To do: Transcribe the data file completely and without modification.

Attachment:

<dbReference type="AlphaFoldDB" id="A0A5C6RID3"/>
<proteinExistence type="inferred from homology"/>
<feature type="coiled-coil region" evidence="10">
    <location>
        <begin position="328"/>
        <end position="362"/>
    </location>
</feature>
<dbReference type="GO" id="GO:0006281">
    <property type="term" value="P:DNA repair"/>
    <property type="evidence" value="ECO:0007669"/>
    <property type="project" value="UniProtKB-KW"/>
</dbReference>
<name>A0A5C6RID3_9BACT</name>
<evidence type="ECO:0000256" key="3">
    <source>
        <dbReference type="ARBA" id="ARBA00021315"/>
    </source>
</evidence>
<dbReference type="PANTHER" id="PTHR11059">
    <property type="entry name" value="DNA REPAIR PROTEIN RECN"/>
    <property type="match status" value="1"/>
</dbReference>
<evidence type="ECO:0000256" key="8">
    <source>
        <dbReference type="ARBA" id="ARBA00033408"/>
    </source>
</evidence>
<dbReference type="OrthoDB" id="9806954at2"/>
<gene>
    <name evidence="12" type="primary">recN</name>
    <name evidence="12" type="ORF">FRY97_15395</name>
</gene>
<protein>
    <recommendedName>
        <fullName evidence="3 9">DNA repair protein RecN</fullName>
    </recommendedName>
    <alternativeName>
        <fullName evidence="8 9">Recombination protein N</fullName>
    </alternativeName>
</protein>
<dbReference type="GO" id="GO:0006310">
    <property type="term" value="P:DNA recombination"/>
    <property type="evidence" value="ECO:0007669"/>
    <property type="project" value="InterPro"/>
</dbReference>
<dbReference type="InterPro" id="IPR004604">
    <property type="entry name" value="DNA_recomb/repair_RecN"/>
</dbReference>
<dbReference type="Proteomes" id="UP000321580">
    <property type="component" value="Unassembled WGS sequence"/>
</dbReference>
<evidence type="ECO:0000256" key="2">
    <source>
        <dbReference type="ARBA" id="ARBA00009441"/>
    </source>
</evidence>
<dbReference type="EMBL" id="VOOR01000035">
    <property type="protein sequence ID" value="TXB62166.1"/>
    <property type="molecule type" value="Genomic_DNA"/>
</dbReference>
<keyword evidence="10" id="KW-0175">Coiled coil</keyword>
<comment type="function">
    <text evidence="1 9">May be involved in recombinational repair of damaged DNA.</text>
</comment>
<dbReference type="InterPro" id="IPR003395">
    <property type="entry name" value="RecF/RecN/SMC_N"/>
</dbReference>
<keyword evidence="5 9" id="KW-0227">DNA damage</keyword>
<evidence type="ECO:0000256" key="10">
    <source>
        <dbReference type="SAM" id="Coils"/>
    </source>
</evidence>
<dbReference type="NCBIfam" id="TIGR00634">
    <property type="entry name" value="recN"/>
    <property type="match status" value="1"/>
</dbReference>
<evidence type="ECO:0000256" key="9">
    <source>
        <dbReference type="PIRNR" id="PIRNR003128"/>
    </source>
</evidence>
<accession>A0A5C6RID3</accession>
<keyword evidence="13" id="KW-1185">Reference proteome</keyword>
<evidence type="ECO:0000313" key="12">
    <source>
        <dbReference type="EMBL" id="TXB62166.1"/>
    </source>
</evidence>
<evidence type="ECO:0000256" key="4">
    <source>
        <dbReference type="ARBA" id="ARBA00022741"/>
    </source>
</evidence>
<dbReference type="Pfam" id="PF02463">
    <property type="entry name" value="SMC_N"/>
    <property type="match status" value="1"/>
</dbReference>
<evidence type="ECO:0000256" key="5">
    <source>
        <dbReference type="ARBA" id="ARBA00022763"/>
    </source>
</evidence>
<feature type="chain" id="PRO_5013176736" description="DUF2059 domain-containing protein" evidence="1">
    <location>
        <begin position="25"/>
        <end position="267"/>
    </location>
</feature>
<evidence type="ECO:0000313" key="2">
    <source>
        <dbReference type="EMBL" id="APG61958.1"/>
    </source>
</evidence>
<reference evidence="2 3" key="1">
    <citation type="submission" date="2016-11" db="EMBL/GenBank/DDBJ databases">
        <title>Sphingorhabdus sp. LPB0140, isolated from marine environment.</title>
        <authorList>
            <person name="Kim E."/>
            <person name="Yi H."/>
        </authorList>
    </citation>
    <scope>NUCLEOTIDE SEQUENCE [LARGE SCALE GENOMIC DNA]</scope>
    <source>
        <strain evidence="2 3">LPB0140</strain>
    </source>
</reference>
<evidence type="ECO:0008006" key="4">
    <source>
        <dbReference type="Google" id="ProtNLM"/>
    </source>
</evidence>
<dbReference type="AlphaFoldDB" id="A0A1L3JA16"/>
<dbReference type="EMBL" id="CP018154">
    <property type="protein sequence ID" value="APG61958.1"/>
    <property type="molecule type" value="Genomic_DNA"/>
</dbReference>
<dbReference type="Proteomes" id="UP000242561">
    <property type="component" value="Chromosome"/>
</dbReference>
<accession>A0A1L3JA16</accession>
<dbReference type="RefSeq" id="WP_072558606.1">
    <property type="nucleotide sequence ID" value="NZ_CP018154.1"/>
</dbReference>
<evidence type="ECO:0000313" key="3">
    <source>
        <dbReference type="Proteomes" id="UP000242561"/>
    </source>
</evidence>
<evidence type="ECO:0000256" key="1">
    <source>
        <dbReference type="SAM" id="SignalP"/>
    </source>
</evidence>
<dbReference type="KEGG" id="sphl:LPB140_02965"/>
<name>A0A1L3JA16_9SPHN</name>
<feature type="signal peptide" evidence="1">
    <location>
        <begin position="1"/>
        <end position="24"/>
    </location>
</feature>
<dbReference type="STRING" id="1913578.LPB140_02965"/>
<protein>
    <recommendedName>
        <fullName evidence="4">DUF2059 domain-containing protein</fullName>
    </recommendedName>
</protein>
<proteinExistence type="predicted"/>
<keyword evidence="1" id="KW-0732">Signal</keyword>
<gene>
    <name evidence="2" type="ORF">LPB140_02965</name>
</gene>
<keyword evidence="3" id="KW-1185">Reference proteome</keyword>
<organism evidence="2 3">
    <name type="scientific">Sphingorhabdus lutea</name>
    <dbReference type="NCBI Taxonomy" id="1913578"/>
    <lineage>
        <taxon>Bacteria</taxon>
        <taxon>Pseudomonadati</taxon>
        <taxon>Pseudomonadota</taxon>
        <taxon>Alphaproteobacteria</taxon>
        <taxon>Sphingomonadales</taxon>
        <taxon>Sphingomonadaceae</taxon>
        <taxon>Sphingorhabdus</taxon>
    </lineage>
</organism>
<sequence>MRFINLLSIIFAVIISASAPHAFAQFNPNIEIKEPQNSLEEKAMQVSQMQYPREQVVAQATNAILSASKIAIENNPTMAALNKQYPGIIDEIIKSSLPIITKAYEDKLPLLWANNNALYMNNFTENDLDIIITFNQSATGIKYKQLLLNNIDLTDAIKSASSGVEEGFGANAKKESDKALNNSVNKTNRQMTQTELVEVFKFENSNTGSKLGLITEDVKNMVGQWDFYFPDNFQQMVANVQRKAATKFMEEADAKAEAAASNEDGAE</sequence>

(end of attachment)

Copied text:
<dbReference type="AlphaFoldDB" id="A0A5C6RID3"/>
<proteinExistence type="inferred from homology"/>
<feature type="coiled-coil region" evidence="10">
    <location>
        <begin position="328"/>
        <end position="362"/>
    </location>
</feature>
<dbReference type="GO" id="GO:0006281">
    <property type="term" value="P:DNA repair"/>
    <property type="evidence" value="ECO:0007669"/>
    <property type="project" value="UniProtKB-KW"/>
</dbReference>
<name>A0A5C6RID3_9BACT</name>
<evidence type="ECO:0000256" key="3">
    <source>
        <dbReference type="ARBA" id="ARBA00021315"/>
    </source>
</evidence>
<dbReference type="PANTHER" id="PTHR11059">
    <property type="entry name" value="DNA REPAIR PROTEIN RECN"/>
    <property type="match status" value="1"/>
</dbReference>
<evidence type="ECO:0000256" key="8">
    <source>
        <dbReference type="ARBA" id="ARBA00033408"/>
    </source>
</evidence>
<dbReference type="OrthoDB" id="9806954at2"/>
<gene>
    <name evidence="12" type="primary">recN</name>
    <name evidence="12" type="ORF">FRY97_15395</name>
</gene>
<protein>
    <recommendedName>
        <fullName evidence="3 9">DNA repair protein RecN</fullName>
    </recommendedName>
    <alternativeName>
        <fullName evidence="8 9">Recombination protein N</fullName>
    </alternativeName>
</protein>
<dbReference type="GO" id="GO:0006310">
    <property type="term" value="P:DNA recombination"/>
    <property type="evidence" value="ECO:0007669"/>
    <property type="project" value="InterPro"/>
</dbReference>
<dbReference type="InterPro" id="IPR004604">
    <property type="entry name" value="DNA_recomb/repair_RecN"/>
</dbReference>
<dbReference type="Proteomes" id="UP000321580">
    <property type="component" value="Unassembled WGS sequence"/>
</dbReference>
<evidence type="ECO:0000256" key="2">
    <source>
        <dbReference type="ARBA" id="ARBA00009441"/>
    </source>
</evidence>
<dbReference type="EMBL" id="VOOR01000035">
    <property type="protein sequence ID" value="TXB62166.1"/>
    <property type="molecule type" value="Genomic_DNA"/>
</dbReference>
<keyword evidence="10" id="KW-0175">Coiled coil</keyword>
<comment type="function">
    <text evidence="1 9">May be involved in recombinational repair of damaged DNA.</text>
</comment>
<dbReference type="InterPro" id="IPR003395">
    <property type="entry name" value="RecF/RecN/SMC_N"/>
</dbReference>
<keyword evidence="5 9" id="KW-0227">DNA damage</keyword>
<evidence type="ECO:0000256" key="10">
    <source>
        <dbReference type="SAM" id="Coils"/>
    </source>
</evidence>
<dbReference type="NCBIfam" id="TIGR00634">
    <property type="entry name" value="recN"/>
    <property type="match status" value="1"/>
</dbReference>
<evidence type="ECO:0000256" key="9">
    <source>
        <dbReference type="PIRNR" id="PIRNR003128"/>
    </source>
</evidence>
<accession>A0A5C6RID3</accession>
<keyword evidence="13" id="KW-1185">Reference proteome</keyword>
<evidence type="ECO:0000313" key="12">
    <source>
        <dbReference type="EMBL" id="TXB62166.1"/>
    </source>
</evidence>
<evidence type="ECO:0000256" key="4">
    <source>
        <dbReference type="ARBA" id="ARBA00022741"/>
    </source>
</evidence>
<dbReference type="Pfam" id="PF02463">
    <property type="entry name" value="SMC_N"/>
    <property type="match status" value="1"/>
</dbReference>
<evidence type="ECO:0000256" key="5">
    <source>
        <dbReference type="ARBA" id="ARBA00022763"/>
    </source>
</evidence>
<feature type="chain" id="PRO_5013176736" description="DUF2059 domain-containing protein" evidence="1">
    <location>
        <begin position="25"/>
        <end position="267"/>
    </location>
</feature>
<evidence type="ECO:0000313" key="2">
    <source>
        <dbReference type="EMBL" id="APG61958.1"/>
    </source>
</evidence>
<reference evidence="2 3" key="1">
    <citation type="submission" date="2016-11" db="EMBL/GenBank/DDBJ databases">
        <title>Sphingorhabdus sp. LPB0140, isolated from marine environment.</title>
        <authorList>
            <person name="Kim E."/>
            <person name="Yi H."/>
        </authorList>
    </citation>
    <scope>NUCLEOTIDE SEQUENCE [LARGE SCALE GENOMIC DNA]</scope>
    <source>
        <strain evidence="2 3">LPB0140</strain>
    </source>
</reference>
<evidence type="ECO:0008006" key="4">
    <source>
        <dbReference type="Google" id="ProtNLM"/>
    </source>
</evidence>
<dbReference type="AlphaFoldDB" id="A0A1L3JA16"/>
<dbReference type="EMBL" id="CP018154">
    <property type="protein sequence ID" value="APG61958.1"/>
    <property type="molecule type" value="Genomic_DNA"/>
</dbReference>
<dbReference type="Proteomes" id="UP000242561">
    <property type="component" value="Chromosome"/>
</dbReference>
<accession>A0A1L3JA16</accession>
<dbReference type="RefSeq" id="WP_072558606.1">
    <property type="nucleotide sequence ID" value="NZ_CP018154.1"/>
</dbReference>
<evidence type="ECO:0000313" key="3">
    <source>
        <dbReference type="Proteomes" id="UP000242561"/>
    </source>
</evidence>
<evidence type="ECO:0000256" key="1">
    <source>
        <dbReference type="SAM" id="SignalP"/>
    </source>
</evidence>
<dbReference type="KEGG" id="sphl:LPB140_02965"/>
<name>A0A1L3JA16_9SPHN</name>
<feature type="signal peptide" evidence="1">
    <location>
        <begin position="1"/>
        <end position="24"/>
    </location>
</feature>
<dbReference type="STRING" id="1913578.LPB140_02965"/>
<protein>
    <recommendedName>
        <fullName evidence="4">DUF2059 domain-containing protein</fullName>
    </recommendedName>
</protein>
<proteinExistence type="predicted"/>
<keyword evidence="1" id="KW-0732">Signal</keyword>
<gene>
    <name evidence="2" type="ORF">LPB140_02965</name>
</gene>
<keyword evidence="3" id="KW-1185">Reference proteome</keyword>
<organism evidence="2 3">
    <name type="scientific">Sphingorhabdus lutea</name>
    <dbReference type="NCBI Taxonomy" id="1913578"/>
    <lineage>
        <taxon>Bacteria</taxon>
        <taxon>Pseudomonadati</taxon>
        <taxon>Pseudomonadota</taxon>
        <taxon>Alphaproteobacteria</taxon>
        <taxon>Sphingomonadales</taxon>
        <taxon>Sphingomonadaceae</taxon>
        <taxon>Sphingorhabdus</taxon>
    </lineage>
</organism>
<sequence>MRFINLLSIIFAVIISASAPHAFAQFNPNIEIKEPQNSLEEKAMQVSQMQYPREQVVAQATNAILSASKIAIENNPTMAALNKQYPGIIDEIIKSSLPIITKAYEDKLPLLWANNNALYMNNFTENDLDIIITFNQSATGIKYKQLLLNNIDLTDAIKSASSGVEEGFGANAKKESDKALNNSVNKTNRQMTQTELVEVFKFENSNTGSKLGLITEDVKNMVGQWDFYFPDNFQQMVANVQRKAATKFMEEADAKAEAAASNEDGAE</sequence>